2 short reviews for now. I will post a longer one on The Ethnic Phenomenon soon, which again won’t be a review of a speculative work of fiction. However, I’m pleased to report I’ve finally started rereading Dune a few days ago – so I hope to review that in a few weeks.
If you’re not interested in the books, do check out my Werner Herzog documentary recommendations at the end, and the tragic lesson at the end of the Rembrandt review.
REMBRANDT’S PORTRAIT OF A YOUNG GENTLEMAN – Jan Six (2018)
The back cover promises this account of how Jan Six discovered a new portrait by Rembrandt to be a “thriller”: sadly this is not the case. Six’s writing is dull and bland, and there is simply no tension whatsoever present, except at the very beginning, when Six spots the painting at Christie’s – it’s ironic that exactly that turns out to be a false account, but more on that later.
If you’ve read anything about Rembrandt by Ernst Van de Wetering – the leading Rembrandt expert – there won’t be that much to learn from this book about the practice of how 17th century paintings are ascribed to a painter, or on Rembrandt’s painterly processes. If you’re new to reading Rembrandt scholarship, this is an easy and quick crash course though. So, your milage may vary.
That said, the discovery of a new Rembrandt is of interest to any serious Rembrandt enthousiast, and as a way to acquaint oneself with this new portrait the little booklet – it can be read easily in under 2 hours – serves its purpose fairly well. There’s plenty of illustrations, and Six includes a good share of paintings by other painters for comparison. The few pages on the restauration, including pictures of the different stages, are the highlight of this booklet.
I would have liked a few more close-ups – it would have suited a publication dedicated to just one painting. All and all, I think this would have benifited tremendously from more detail and depth, but in that case it would have been harder to market and its price would’ve been steeper. Instead the publisher and Six opted for the easy money.
A final remark: the cultural significance of this book most of all lies in its sociological value – it is to say, in its relevance as an example of how our society works. Today’s Jan Six wouldn’t have had the same stature were it not for inherited money and status, him being Jan Six XI, a direct descendant of Jan Six I, who was an heir to a wealthy cloth merchant, and became a magistrat of Amsterdam, and obviously very rich. Jan Six was an art collector himself, and a friend of Rembrandt – who portrayed him in 1654 in an magnificent portrait that is still owned by the Six family. Some might think it poetic that a descendant of Jan Six I discovers a new Rembrandt, but I think it tragic.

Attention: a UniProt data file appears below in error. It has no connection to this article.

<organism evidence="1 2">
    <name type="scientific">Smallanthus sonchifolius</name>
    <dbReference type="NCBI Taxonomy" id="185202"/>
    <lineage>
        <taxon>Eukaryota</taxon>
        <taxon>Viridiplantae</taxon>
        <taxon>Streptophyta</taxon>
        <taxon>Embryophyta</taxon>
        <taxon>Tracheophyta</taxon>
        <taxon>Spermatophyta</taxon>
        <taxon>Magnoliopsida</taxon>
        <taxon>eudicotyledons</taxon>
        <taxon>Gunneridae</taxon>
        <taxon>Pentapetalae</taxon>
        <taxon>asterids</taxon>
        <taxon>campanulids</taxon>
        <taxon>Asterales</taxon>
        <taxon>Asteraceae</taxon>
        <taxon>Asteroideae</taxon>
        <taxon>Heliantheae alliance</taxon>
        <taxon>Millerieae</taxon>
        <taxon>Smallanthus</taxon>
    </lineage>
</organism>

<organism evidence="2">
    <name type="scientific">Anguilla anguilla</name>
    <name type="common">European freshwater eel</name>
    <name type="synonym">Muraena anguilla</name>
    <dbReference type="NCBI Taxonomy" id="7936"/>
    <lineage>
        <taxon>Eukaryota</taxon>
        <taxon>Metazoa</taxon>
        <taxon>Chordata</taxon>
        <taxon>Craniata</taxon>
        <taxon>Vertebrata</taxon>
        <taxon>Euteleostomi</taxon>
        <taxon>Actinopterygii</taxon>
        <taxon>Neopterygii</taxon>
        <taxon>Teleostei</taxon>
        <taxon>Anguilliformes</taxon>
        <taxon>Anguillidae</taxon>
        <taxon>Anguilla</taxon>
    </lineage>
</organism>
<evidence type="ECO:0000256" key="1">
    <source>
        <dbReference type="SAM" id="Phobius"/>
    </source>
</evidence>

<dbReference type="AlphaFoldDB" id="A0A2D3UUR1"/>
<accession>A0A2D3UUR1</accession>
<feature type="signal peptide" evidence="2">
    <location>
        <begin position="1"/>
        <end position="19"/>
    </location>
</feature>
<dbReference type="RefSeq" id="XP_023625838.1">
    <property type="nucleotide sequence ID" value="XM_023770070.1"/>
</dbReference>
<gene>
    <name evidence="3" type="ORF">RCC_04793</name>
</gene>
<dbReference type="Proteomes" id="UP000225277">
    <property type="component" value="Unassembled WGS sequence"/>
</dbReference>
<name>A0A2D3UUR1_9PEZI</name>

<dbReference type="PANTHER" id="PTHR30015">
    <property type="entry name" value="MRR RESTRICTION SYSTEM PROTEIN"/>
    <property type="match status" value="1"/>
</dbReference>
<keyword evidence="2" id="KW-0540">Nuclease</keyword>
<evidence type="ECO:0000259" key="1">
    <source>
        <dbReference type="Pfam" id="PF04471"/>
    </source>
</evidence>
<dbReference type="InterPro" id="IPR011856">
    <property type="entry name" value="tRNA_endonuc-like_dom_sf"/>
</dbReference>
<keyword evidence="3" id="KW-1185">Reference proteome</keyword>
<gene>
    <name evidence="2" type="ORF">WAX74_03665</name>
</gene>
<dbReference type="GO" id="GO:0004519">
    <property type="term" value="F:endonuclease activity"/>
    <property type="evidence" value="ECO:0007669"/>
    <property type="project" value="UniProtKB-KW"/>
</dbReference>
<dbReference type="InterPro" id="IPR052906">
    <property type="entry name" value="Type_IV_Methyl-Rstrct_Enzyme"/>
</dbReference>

It’s all the more tragic as reports in the Dutch press uncovered that Six XI was not fully truthful in this book about how he managed to buy the painting, and that there are serious indications that he double crossed a partner to do so – to the extent that Van de Wetering has publicly called for Six to share to ownership with his partner, and a few days later even denounced his friendship with Six, calling him a liar. I’m with Van de Wetering on this one, as he has no money or reputation at stake at all in this feud between former business partners.
OF WALKING IN ICE, Munich – Paris 11/23 to 12/14, 1974 – Werner Herzog (1978)
I’m a big fan of Werner Herzog’s documentaries. This is another affair however. A pilgrimage of sorts, these writings were meant as a personal diary, not to be published. As a result it is highly idiosyncratic. It might click with some readers, but it didn’t really work for me. It’s always a tough read when an author doesn’t focus.
The main problem with his 70-page booklet is the fact that there is no story arc or character development. Instead of story, there’s sequence. Of Walking In Ice is a never ending series of impressionistic descriptions of things that caught Herzog’s eye or mind during a journey on foot of 3 weeks from Munich to Paris. There’re instances of poetry & meditation here and there, but not enough for my liking. There’s lots of wisdom in Herzog’s documentaries, but there’s hardly any wisdom to be found here. Overall it feels disjointed and random. Herzog jumps from thing to thing very fast, often using just one sentence to describe something or someone, before describing something else that’s unrelated – except maybe spatially. There’s also a few hints of the surreal and the absurd, but again, not enough to deliver a coherent reading experience to this reader.
The ending is great though, so I’m glad I read it. Maybe this is better enjoyed in the original German for its possible poetic qualities – not sure.
I urge everyone reading this to watch any Herzog documentary. Here is a list of my favorites.
Bells from the Deep (1993, on faith and superstition in Russia)
Wheel of Time (2003, on Tibetan Buddhism)
The White Diamond (2004, on the ordeal of an mentally troubled aeronautical engineer who constructs an airship to fly in tropical forest canopy, with music by cellist Ernst Reijseger)
Grizzly Man (2005, on another troubled individual living with bears)
Encounters at the End of the World (2007, on people on Antarctica)
Happy People: A Year in the Taiga (2010, on sable trappers in Siberia)
Into The Abyss (2011, on two men convicted for a triple homicide)
On Death Row (2012, a 8-episode series on capital punishment in the USA)
I guess my absolute favorite is Happy People, for its melancholic depiction of a way of life now lost to nearly all. The self-sufficient trappers’ radical loneliness in the vast winter of boreal nature is awe inspiring.